The average depth of the North Sea is 300ft, Discovery iron can operate in water up to 400 ft deep, for Global analyst, that's 100ft of a cushion for the whole shelf. Now since you wall street boys don't know how to talk or have respect for the working man, when doing logistics, the boys gearing up for rig haul have to be informed 2 weeks prior to deployment. So knowing who to talk to makes one's DD much better.
Now I also want to point out permits, something else important and actually public records since the government has to get their greedy hands into everything, 3 major oil companies have 8 permits for rights to drill in North sea in 2914, since its a harsh environment, only 24.867% of rigs built today can handle that environment. Oh almost forgot, the Discovery rigs were designed for harsh environments. One more thing, Discover rigs are capable of extending cantilever reach to 75 feet. Word of the day, shelf!
Please short more, you already have your pink sheets, go out in style. Can't wait to see you sweat at your next interview, our report shows you were let go from Global because of illegal nakked short activity according to SEC report? well you know.............................
I now send it back to Mike, Mike; It doesn't matter its going to zero, short at will!!!!!!!!!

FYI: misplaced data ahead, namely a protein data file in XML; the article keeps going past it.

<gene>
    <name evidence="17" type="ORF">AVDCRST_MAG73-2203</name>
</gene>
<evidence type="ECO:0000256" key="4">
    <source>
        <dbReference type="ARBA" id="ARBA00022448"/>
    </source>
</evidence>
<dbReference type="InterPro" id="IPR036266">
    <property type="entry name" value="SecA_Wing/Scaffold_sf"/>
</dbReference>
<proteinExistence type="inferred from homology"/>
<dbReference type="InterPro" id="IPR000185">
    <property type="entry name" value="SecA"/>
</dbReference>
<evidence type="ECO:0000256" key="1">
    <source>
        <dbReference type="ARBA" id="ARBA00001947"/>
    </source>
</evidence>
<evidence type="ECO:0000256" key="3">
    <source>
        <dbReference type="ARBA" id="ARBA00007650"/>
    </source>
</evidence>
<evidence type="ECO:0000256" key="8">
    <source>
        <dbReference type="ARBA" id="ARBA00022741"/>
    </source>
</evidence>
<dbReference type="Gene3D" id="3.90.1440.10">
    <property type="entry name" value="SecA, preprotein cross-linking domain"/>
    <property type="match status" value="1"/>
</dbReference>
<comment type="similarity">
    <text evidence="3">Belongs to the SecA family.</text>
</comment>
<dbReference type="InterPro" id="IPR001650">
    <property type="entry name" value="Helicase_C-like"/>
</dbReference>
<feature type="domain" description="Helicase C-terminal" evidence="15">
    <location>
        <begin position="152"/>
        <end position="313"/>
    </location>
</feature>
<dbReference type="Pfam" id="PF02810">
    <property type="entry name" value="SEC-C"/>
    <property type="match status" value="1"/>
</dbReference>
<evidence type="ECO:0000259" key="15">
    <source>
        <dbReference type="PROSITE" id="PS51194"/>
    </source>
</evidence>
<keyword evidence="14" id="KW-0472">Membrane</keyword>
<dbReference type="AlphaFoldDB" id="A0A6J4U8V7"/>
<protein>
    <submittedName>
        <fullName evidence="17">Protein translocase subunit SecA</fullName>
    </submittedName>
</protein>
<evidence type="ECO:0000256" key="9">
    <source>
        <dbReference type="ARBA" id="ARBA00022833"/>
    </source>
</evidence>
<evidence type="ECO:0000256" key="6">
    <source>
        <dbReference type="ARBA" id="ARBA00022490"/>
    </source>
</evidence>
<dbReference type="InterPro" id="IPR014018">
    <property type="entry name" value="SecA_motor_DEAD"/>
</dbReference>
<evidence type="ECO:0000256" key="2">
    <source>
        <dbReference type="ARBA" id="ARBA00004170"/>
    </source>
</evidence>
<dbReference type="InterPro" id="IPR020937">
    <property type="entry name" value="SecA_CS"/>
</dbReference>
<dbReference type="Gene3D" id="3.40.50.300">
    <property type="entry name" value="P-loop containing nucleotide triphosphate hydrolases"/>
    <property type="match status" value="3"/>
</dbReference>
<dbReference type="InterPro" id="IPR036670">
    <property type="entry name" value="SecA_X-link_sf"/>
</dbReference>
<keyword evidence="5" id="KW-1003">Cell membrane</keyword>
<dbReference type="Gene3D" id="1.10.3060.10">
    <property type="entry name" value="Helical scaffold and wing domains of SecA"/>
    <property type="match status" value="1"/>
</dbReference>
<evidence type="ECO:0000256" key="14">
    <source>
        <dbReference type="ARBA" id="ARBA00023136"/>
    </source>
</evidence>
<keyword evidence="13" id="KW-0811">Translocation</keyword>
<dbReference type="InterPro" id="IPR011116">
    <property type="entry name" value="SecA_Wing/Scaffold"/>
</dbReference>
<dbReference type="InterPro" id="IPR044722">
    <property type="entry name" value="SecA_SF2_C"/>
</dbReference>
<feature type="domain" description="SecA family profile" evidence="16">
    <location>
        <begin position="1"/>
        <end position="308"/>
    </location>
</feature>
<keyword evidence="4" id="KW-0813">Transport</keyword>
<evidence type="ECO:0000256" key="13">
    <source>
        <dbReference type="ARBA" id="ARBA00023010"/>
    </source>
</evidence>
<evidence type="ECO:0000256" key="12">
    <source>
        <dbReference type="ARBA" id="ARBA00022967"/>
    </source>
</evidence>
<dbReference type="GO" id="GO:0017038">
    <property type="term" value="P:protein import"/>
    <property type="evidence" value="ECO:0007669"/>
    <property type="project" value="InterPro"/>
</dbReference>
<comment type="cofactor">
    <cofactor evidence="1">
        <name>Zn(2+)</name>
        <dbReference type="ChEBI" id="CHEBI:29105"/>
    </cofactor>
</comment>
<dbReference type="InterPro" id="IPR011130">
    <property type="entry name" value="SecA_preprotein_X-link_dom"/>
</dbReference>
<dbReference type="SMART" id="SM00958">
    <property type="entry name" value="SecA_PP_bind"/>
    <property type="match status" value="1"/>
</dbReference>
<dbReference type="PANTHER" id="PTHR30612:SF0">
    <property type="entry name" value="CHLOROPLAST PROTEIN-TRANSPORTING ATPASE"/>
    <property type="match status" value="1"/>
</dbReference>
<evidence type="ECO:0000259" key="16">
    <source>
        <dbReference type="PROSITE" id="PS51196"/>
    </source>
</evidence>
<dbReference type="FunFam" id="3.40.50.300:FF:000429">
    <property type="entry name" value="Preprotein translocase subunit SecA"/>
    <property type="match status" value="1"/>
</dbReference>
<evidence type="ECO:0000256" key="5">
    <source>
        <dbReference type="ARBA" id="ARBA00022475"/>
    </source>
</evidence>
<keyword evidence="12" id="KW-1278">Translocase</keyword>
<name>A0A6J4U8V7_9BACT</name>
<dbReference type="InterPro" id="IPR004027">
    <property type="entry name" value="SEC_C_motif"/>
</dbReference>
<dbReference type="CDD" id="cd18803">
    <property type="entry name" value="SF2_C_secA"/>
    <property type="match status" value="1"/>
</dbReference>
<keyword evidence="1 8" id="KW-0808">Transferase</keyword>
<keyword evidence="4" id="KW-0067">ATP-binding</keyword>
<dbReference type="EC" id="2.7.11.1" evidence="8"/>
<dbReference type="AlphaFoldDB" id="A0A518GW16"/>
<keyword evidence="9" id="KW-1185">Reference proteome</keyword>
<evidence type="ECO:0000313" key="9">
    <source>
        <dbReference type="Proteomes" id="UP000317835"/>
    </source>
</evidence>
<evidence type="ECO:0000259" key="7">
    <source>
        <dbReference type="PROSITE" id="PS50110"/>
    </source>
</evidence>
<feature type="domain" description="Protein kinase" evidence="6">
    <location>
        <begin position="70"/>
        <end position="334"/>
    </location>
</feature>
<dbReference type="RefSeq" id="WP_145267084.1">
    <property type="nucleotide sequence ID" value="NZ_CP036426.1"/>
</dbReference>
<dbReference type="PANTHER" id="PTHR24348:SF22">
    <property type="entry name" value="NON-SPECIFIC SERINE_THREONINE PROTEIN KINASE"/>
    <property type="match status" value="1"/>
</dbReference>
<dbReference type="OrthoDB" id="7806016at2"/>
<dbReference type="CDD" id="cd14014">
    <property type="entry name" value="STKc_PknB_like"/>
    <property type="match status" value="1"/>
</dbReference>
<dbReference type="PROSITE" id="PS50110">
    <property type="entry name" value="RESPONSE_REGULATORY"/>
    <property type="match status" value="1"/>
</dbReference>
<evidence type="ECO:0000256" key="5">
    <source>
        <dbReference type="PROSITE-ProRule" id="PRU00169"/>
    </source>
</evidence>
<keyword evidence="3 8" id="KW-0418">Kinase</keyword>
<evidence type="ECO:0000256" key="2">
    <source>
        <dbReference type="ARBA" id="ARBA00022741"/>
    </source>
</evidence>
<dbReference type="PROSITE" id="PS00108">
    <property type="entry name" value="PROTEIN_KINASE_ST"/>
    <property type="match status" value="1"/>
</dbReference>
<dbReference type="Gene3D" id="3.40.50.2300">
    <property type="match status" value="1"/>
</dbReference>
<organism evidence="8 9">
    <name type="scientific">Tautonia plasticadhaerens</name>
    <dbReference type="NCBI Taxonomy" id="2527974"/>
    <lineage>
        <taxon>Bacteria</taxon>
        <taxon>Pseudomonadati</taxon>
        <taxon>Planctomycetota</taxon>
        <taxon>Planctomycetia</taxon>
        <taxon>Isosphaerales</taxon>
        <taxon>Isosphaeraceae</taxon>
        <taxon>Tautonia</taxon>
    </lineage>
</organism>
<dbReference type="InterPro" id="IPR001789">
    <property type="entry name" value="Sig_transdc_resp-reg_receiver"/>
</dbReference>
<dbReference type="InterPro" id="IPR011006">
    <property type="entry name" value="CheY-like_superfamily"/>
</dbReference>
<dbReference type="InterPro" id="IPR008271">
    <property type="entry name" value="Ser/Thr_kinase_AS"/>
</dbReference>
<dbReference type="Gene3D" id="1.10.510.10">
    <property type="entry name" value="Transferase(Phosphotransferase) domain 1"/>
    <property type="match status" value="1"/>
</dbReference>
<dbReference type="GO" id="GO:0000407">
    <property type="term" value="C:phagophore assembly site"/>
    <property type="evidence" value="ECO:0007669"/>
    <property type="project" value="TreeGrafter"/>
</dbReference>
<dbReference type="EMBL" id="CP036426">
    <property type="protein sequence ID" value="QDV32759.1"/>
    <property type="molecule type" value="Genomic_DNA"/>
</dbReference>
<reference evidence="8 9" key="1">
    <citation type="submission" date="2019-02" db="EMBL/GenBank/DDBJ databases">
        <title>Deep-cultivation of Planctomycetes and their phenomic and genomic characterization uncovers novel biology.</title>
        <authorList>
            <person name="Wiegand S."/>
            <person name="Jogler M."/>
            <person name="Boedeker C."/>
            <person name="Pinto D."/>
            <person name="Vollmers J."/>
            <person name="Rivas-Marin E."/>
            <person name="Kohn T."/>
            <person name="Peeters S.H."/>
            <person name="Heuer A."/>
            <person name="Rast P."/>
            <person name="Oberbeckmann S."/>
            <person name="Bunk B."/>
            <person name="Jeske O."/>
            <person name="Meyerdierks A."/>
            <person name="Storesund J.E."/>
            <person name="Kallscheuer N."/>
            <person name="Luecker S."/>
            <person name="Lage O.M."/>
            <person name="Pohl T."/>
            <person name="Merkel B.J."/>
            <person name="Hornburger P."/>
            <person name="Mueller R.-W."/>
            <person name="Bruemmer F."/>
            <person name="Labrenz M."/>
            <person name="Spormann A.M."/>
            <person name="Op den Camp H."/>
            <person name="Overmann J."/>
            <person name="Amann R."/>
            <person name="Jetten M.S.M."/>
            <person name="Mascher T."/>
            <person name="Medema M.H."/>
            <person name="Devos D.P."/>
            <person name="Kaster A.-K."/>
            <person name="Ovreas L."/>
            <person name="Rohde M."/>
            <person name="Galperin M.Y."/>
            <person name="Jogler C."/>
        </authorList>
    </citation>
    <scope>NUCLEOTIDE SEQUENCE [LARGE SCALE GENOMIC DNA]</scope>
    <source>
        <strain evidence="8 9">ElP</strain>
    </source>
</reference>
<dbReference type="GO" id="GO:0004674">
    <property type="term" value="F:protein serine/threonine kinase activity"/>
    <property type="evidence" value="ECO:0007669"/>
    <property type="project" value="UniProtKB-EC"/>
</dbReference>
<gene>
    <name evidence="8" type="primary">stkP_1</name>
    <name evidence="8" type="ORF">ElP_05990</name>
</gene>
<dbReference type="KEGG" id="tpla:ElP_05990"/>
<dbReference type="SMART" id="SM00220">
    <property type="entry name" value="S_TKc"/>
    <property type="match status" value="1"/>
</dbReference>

Two good rigs in a junk pile of other rigs and liftboats. They keep selling the old rigs into scrap. In December, another 1981 built rig (170) was scrapped. Unfortunately for HERO investors, most of their rigs are old like the 170 and very rusty.
Patentplays on the Market Pulse link pointed out the big problem that Citicorps has involving Oceanografia. It looks like that this goes much deeper than bad loans and government corruption as it may also involve drug trafficking through oil field ships. Could the relationship between Oceanografia and PEMEX be of concern or possibly in danger?
Could the situation place more demand on the other rig operators in the GOM?
I have read that the Mexican government has stepped in, taking over Oceanografía. I just wonder how that may impact Oceanografía operations. Given they only way they were able to operate was by defrauding their money guys, bribes, drug running and political corruption, might this be a game changer to some extent in the GOM?
If you go to Youtube and put “Oceanografía” in the search window, there are plenty of videos such as this one (you need to understand Spanish):
Reporte Indigo (464): Oceanografía: La conexión con el narco
Looks like it is a VERY BIG mess and involves a lot of equipment and contracts.
Would anyone else have some thoughts or insight, it looks like it may also involve some Huston business people with ties to companies providing services to Pemex and Oceanografía.